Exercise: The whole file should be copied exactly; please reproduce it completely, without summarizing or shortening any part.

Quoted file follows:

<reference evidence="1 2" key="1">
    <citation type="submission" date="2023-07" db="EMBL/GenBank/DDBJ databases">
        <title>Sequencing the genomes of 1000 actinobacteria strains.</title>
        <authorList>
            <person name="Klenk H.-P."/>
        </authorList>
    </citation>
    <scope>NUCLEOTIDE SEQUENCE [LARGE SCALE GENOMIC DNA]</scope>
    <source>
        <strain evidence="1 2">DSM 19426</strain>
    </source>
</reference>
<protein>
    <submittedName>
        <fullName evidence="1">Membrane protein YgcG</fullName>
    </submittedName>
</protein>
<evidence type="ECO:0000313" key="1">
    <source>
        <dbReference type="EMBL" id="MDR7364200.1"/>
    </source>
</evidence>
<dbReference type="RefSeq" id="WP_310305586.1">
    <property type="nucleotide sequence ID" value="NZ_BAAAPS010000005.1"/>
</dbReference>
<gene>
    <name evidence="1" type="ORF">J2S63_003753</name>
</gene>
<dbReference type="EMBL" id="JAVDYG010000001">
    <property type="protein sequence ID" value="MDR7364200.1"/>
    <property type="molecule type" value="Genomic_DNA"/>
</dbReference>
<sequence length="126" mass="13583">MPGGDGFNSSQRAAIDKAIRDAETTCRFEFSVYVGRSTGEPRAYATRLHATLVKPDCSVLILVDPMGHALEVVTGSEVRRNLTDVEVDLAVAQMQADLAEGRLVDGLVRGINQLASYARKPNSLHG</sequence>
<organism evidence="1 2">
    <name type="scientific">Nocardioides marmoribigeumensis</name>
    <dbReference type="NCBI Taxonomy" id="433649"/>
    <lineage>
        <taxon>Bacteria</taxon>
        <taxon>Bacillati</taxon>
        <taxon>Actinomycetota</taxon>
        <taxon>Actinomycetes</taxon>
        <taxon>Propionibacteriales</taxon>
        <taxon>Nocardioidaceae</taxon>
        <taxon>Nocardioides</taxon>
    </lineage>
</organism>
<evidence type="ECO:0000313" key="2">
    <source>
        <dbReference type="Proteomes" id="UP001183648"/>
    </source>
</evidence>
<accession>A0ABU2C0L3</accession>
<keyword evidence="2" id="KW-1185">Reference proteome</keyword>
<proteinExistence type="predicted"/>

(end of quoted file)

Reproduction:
<reference evidence="1 2" key="1">
    <citation type="submission" date="2023-07" db="EMBL/GenBank/DDBJ databases">
        <title>Sequencing the genomes of 1000 actinobacteria strains.</title>
        <authorList>
            <person name="Klenk H.-P."/>
        </authorList>
    </citation>
    <scope>NUCLEOTIDE SEQUENCE [LARGE SCALE GENOMIC DNA]</scope>
    <source>
        <strain evidence="1 2">DSM 19426</strain>
    </source>
</reference>
<protein>
    <submittedName>
        <fullName evidence="1">Membrane protein YgcG</fullName>
    </submittedName>
</protein>
<evidence type="ECO:0000313" key="1">
    <source>
        <dbReference type="EMBL" id="MDR7364200.1"/>
    </source>
</evidence>
<dbReference type="RefSeq" id="WP_310305586.1">
    <property type="nucleotide sequence ID" value="NZ_BAAAPS010000005.1"/>
</dbReference>
<gene>
    <name evidence="1" type="ORF">J2S63_003753</name>
</gene>
<dbReference type="EMBL" id="JAVDYG010000001">
    <property type="protein sequence ID" value="MDR7364200.1"/>
    <property type="molecule type" value="Genomic_DNA"/>
</dbReference>
<sequence length="126" mass="13583">MPGGDGFNSSQRAAIDKAIRDAETTCRFEFSVYVGRSTGEPRAYATRLHATLVKPDCSVLILVDPMGHALEVVTGSEVRRNLTDVEVDLAVAQMQADLAEGRLVDGLVRGINQLASYARKPNSLHG</sequence>
<organism evidence="1 2">
    <name type="scientific">Nocardioides marmoribigeumensis</name>
    <dbReference type="NCBI Taxonomy" id="433649"/>
    <lineage>
        <taxon>Bacteria</taxon>
        <taxon>Bacillati</taxon>
        <taxon>Actinomycetota</taxon>
        <taxon>Actinomycetes</taxon>
        <taxon>Propionibacteriales</taxon>
        <taxon>Nocardioidaceae</taxon>
        <taxon>Nocardioides</taxon>
    </lineage>
</organism>
<evidence type="ECO:0000313" key="2">
    <source>
        <dbReference type="Proteomes" id="UP001183648"/>
    </source>
</evidence>
<accession>A0ABU2C0L3</accession>
<keyword evidence="2" id="KW-1185">Reference proteome</keyword>
<proteinExistence type="predicted"/>